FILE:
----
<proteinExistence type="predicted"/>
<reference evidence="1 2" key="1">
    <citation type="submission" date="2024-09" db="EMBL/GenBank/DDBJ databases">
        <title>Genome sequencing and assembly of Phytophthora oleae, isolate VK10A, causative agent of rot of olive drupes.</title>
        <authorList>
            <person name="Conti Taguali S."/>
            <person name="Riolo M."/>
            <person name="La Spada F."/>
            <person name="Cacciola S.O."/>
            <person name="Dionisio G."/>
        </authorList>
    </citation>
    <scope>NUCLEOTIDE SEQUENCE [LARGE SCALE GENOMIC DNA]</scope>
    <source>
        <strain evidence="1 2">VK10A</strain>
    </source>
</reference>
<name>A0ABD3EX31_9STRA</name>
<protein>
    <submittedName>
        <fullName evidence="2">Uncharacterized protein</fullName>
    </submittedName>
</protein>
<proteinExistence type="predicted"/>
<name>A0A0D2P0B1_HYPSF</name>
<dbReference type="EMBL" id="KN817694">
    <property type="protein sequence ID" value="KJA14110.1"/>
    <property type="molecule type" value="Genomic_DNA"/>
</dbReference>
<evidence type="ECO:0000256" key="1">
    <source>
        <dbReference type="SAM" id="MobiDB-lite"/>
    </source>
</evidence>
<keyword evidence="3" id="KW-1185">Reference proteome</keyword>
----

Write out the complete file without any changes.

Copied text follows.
<proteinExistence type="predicted"/>
<reference evidence="1 2" key="1">
    <citation type="submission" date="2024-09" db="EMBL/GenBank/DDBJ databases">
        <title>Genome sequencing and assembly of Phytophthora oleae, isolate VK10A, causative agent of rot of olive drupes.</title>
        <authorList>
            <person name="Conti Taguali S."/>
            <person name="Riolo M."/>
            <person name="La Spada F."/>
            <person name="Cacciola S.O."/>
            <person name="Dionisio G."/>
        </authorList>
    </citation>
    <scope>NUCLEOTIDE SEQUENCE [LARGE SCALE GENOMIC DNA]</scope>
    <source>
        <strain evidence="1 2">VK10A</strain>
    </source>
</reference>
<name>A0ABD3EX31_9STRA</name>
<protein>
    <submittedName>
        <fullName evidence="2">Uncharacterized protein</fullName>
    </submittedName>
</protein>
<proteinExistence type="predicted"/>
<name>A0A0D2P0B1_HYPSF</name>
<dbReference type="EMBL" id="KN817694">
    <property type="protein sequence ID" value="KJA14110.1"/>
    <property type="molecule type" value="Genomic_DNA"/>
</dbReference>
<evidence type="ECO:0000256" key="1">
    <source>
        <dbReference type="SAM" id="MobiDB-lite"/>
    </source>
</evidence>
<keyword evidence="3" id="KW-1185">Reference proteome</keyword>